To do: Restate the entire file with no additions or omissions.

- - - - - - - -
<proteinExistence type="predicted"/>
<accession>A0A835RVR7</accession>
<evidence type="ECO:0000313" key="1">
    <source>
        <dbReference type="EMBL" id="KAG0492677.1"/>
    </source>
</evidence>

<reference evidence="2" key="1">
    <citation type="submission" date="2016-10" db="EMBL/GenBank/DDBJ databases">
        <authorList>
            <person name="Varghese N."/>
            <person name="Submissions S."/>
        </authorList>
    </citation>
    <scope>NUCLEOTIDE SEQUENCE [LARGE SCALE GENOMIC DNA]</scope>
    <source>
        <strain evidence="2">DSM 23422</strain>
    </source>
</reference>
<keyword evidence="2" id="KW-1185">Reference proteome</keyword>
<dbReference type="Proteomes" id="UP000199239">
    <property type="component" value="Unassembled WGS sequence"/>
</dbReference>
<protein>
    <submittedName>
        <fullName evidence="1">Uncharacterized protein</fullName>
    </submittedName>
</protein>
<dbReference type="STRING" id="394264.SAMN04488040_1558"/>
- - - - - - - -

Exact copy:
<proteinExistence type="predicted"/>
<accession>A0A835RVR7</accession>
<evidence type="ECO:0000313" key="1">
    <source>
        <dbReference type="EMBL" id="KAG0492677.1"/>
    </source>
</evidence>

<reference evidence="2" key="1">
    <citation type="submission" date="2016-10" db="EMBL/GenBank/DDBJ databases">
        <authorList>
            <person name="Varghese N."/>
            <person name="Submissions S."/>
        </authorList>
    </citation>
    <scope>NUCLEOTIDE SEQUENCE [LARGE SCALE GENOMIC DNA]</scope>
    <source>
        <strain evidence="2">DSM 23422</strain>
    </source>
</reference>
<keyword evidence="2" id="KW-1185">Reference proteome</keyword>
<dbReference type="Proteomes" id="UP000199239">
    <property type="component" value="Unassembled WGS sequence"/>
</dbReference>
<protein>
    <submittedName>
        <fullName evidence="1">Uncharacterized protein</fullName>
    </submittedName>
</protein>
<dbReference type="STRING" id="394264.SAMN04488040_1558"/>